For discussion, not for agreement ~ Fr Campion
From Philip Collins in THE TIMES, 27 July 2018:
The standard response to Jeremy Corbyn is to make him more interesting than he really is. To be sure, the Labour Party’s disgraceful licence to antisemites is, sadly, interesting. Yet on domestic policy the Labour leader speaks rarely and when he does he has nothing to say. That is the verdict that has to be entered on his economic policy, which he set out in a speech in Birmingham this week. This was not, in essence, a crazy left-wing fantasy which will bankrupt the nation. It was nowhere near that interesting.
The title of the speech, Build It In Britain, recalled George Osborne’s conference speech about the march of the makers. Mr Corbyn counterposed the bankers (boo!) to the manufacturers (hurrah!) and offered a perfunctory critique about a global free-for-all in which the rich get richer at the expense of the poor. He lamented the unbalanced economy, and implied that British manufacturing had been more or less deliberately run down and replaced by cheap imports, both of goods and of labour. It was a flat speech which incited two responses, both of which were right.
The first response was that Mr Corbyn’s stated desire to force more buying of British goods is impractical as well as foolish. If all nations adopted the same policy then British firms which sell abroad would lose good business. The policy would also mean that taxpayers paid more for goods than was necessary, just because they were made by a British company. Mr Corbyn’s failure to understand the benefits of trade, in a speech in which he sounded like imports were a conspiracy against the British worker, would be a disaster if he came to power. When he revelled in the fall in the value of sterling, he failed to mention that this meant lower living standards for most British workers. The whole speech had something of the spirit of President Trump’s protection of American interests.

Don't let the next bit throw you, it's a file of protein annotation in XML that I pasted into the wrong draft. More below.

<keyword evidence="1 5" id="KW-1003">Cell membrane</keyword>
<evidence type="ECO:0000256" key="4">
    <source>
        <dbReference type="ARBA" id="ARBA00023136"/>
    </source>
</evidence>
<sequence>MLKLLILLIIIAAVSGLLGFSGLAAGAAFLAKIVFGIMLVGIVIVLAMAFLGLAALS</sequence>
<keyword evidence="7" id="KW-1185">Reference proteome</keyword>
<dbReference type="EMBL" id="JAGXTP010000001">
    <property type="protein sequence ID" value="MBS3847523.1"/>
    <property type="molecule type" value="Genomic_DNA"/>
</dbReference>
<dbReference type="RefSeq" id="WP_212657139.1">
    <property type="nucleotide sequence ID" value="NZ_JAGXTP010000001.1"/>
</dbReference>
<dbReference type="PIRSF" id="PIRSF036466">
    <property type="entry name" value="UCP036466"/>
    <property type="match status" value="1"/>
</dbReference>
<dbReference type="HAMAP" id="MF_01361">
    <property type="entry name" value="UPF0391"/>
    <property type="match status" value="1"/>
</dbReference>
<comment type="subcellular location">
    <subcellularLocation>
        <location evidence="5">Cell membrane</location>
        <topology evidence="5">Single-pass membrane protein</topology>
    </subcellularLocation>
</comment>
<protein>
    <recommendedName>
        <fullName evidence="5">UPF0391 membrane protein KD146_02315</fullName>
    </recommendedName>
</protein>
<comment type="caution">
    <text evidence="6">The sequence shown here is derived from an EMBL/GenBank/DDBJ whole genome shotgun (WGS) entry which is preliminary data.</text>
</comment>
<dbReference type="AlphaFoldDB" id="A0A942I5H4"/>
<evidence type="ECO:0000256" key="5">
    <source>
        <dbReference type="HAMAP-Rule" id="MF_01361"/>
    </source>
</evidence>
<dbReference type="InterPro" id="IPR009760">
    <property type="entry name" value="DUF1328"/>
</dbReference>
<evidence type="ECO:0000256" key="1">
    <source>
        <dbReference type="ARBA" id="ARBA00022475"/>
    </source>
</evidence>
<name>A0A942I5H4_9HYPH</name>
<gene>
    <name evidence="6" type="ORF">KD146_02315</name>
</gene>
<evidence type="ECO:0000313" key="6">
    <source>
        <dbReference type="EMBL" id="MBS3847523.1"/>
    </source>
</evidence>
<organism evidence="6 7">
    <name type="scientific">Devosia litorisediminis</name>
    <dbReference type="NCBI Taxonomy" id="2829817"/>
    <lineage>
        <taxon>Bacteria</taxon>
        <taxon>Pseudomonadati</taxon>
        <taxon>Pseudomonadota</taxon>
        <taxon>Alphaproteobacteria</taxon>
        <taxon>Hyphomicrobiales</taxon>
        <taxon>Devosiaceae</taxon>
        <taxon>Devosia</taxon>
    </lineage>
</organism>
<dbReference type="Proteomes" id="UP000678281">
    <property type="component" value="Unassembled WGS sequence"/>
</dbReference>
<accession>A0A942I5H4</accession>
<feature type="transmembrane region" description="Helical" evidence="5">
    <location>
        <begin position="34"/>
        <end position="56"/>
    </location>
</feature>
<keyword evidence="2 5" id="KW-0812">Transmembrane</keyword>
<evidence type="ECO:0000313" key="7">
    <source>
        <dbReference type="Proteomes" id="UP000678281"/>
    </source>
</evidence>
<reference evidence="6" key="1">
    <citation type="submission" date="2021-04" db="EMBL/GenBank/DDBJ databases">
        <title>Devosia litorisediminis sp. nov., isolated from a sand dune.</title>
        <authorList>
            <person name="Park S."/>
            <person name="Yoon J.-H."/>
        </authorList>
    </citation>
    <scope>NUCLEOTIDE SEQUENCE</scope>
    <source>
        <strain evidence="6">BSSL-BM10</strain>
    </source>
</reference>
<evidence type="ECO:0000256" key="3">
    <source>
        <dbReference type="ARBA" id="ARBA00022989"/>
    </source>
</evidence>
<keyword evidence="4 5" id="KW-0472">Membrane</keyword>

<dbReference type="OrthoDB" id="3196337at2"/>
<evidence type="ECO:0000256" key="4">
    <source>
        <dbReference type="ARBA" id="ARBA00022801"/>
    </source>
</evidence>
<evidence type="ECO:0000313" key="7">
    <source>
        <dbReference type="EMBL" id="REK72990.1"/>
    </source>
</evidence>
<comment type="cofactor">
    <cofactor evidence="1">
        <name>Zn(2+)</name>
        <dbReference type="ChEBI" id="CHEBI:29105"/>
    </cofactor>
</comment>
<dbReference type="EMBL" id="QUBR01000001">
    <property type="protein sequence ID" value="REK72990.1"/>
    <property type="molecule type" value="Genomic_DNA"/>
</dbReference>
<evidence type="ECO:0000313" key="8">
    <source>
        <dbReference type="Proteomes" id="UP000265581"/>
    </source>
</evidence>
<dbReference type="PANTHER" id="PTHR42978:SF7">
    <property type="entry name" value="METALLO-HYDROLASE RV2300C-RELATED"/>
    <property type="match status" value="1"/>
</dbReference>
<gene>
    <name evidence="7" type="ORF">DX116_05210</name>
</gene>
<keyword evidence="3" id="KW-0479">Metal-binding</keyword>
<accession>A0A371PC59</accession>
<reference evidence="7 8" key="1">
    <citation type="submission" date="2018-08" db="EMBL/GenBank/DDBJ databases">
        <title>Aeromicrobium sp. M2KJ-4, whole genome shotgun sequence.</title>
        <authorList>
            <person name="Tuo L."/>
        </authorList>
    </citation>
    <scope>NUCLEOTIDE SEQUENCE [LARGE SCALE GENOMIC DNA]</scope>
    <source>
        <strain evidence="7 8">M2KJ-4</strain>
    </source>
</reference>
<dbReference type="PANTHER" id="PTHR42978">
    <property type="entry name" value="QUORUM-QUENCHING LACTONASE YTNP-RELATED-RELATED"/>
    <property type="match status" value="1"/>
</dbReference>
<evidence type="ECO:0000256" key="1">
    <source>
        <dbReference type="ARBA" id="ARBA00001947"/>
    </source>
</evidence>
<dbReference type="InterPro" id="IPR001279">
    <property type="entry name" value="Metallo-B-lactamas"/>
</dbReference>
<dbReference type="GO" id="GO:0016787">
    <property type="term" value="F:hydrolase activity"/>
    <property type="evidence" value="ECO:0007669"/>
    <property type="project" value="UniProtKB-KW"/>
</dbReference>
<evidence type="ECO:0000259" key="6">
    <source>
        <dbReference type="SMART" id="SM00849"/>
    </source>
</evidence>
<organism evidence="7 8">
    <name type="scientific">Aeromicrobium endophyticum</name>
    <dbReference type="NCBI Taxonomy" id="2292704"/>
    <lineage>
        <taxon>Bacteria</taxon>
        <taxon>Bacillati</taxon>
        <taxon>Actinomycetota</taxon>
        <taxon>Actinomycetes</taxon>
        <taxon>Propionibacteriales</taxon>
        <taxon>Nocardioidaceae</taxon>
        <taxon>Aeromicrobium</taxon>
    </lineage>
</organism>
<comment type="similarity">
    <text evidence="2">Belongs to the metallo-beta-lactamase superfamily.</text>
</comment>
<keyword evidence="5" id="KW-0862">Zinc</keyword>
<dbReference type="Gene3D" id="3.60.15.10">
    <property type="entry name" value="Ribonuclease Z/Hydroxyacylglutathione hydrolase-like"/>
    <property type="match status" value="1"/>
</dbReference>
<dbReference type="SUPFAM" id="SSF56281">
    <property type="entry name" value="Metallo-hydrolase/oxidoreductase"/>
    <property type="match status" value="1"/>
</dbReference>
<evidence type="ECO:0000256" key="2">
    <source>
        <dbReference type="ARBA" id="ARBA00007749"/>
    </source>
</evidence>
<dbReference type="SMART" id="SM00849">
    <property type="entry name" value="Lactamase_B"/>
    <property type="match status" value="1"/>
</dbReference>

The second response to the speech, from its boosters, was to say that much of Mr Corbyn’s suggestions were routine. The use of procurement to protect jobs was something David Cameron used to say. Mr Corbyn was clearly right about the need for more investment in infrastructure and in the skills of that half of the population which is not academic. His remarks on companies paying their due in taxation were unexceptional. It is not especially controversial, either, that in their infancy some industries might benefit from state subsidy. It would be lovely, too, if Mr Corbyn could conjure out of thin air the new customs union he says he wants.
There was nothing much here that Peter Mandelson couldn’t sign up to. The verdict on the speech should therefore be that where Mr Corbyn was slightly interesting he was wrong and where he was right he was dull. This is not the formula radical Labour is supposed to offer. If we are on the threshold of proper left-wing government then dreary centrism of this kind is most disappointing.